Is hot desking so called because it's hellish?

Summary:Telecom New Zealand offshoot Gen-i has just moved into new premises where it uses "hot desking".

Telecom New Zealand offshoot Gen-i has just moved into new premises where it uses "hot desking".

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While the company claims that the system delivers efficiency, I cannot think of anything worse.

I remember visiting Vodafone's new Auckland headquarters some years back; they also used "hot desking". Instead of having their own desk, members of staff pick up their laptops from their lockers, and sit where they can. Offices were open plan, too, and even CEO Russell Stanners had no privacy.

Hot desking has been around for some years, and has various pros and cons, but I see nothing but trouble in the concept.

Imagine all the messing around of getting your stuff out of a locker and having to look for somewhere to sit.

Imagine, then, you have the hassles of plugging everything in, including the telephone. Chances are that you probably also have to clean up after the filthy beast who sat there before.

With space being tighter, there will be less privacy and more noise, presenting more distractions to your work and making you less productive.

Furthermore, you can't store all of your things in a drawer, making for a messy desk. You cannot personalise your workstation, either, to feel at home, and neither will you know the person sitting nearby.

What an inhumane "battery hen" system hot desking represents! No wonder there are reports that people do not like it and morale suffers.

I have reported enough on HR issues for various technology magazines to know that the way you get the most out of your workers is to make them feel happy and valued — it works that way for me, too!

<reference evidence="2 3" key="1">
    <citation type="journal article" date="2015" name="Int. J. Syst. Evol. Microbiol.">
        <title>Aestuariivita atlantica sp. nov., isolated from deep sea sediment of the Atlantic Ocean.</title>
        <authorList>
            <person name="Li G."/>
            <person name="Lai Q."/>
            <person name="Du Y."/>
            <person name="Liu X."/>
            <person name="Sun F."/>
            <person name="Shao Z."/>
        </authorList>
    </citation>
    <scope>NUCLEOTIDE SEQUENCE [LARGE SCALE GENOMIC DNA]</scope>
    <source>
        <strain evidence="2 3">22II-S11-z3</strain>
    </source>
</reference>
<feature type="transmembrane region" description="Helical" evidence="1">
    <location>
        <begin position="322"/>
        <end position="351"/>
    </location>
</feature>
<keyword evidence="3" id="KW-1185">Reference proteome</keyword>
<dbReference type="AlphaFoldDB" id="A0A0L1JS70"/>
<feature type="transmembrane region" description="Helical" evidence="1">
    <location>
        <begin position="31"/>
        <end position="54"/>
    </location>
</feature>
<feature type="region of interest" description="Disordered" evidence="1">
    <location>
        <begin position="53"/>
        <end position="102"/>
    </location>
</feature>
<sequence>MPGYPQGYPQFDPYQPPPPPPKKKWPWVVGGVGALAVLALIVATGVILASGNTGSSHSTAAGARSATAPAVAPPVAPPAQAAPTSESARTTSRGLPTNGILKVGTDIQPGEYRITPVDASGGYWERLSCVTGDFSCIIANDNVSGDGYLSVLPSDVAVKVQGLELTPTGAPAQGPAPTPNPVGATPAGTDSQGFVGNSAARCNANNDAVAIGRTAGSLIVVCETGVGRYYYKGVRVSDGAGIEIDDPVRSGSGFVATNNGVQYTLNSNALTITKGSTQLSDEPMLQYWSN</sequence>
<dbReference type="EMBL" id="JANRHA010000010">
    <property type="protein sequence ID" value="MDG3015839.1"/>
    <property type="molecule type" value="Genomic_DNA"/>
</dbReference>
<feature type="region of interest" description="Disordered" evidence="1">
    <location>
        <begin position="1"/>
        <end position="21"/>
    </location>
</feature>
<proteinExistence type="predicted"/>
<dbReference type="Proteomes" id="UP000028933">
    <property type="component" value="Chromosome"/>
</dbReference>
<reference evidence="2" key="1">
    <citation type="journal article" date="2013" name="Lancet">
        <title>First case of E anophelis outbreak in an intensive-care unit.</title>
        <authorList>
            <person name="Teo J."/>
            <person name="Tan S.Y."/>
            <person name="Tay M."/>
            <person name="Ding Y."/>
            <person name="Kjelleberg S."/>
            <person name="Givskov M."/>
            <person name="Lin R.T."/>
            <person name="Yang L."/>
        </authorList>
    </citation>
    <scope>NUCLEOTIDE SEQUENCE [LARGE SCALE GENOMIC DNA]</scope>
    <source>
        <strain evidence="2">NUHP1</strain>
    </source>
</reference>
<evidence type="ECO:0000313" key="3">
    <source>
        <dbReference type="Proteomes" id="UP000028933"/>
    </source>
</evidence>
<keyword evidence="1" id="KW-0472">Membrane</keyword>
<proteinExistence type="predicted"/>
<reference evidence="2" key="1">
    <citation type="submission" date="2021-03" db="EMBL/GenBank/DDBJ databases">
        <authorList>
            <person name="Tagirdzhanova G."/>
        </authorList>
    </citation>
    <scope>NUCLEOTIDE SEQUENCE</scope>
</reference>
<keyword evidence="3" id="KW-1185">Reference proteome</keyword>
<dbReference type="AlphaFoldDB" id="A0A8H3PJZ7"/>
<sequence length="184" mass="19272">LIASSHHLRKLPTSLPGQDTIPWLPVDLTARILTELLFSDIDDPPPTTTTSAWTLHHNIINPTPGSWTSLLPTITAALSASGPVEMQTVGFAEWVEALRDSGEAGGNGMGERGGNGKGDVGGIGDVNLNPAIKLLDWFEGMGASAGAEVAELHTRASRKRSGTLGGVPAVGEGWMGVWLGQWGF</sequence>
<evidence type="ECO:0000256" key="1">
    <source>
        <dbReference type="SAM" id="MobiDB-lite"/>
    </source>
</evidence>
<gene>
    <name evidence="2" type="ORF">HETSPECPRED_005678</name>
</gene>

Treating staff like numbers and making them shift around willy nilly is just the way to frustrate them and increase the likelihood that they will leave.

Far better for employers to show that they care, that staff are worthy of a desk, a workplace they can call their home.

Staff can also get to know the people nearby, and as long as they don't gossip too much, having someone to chat to will make workers feel less isolated and more content and more productive.

Isn't that what building teams is about? Knowing your workmates and having happy, friendly offices? I know that hot desking is all the rage now, but I hope Gen-i will not regret the move.

Topics: CXO, IT Employment, Laptops, Mobility

About

Darren Greenwood has been in journalism, not all of it IT, since the days of typewriters and long before the web spun its way around the world.Coming from Yorkshire, he can be blunt, and though having resided in New Zealand, as well as Australia, for quite some time, he insists he is not one of the 'sheeple!'

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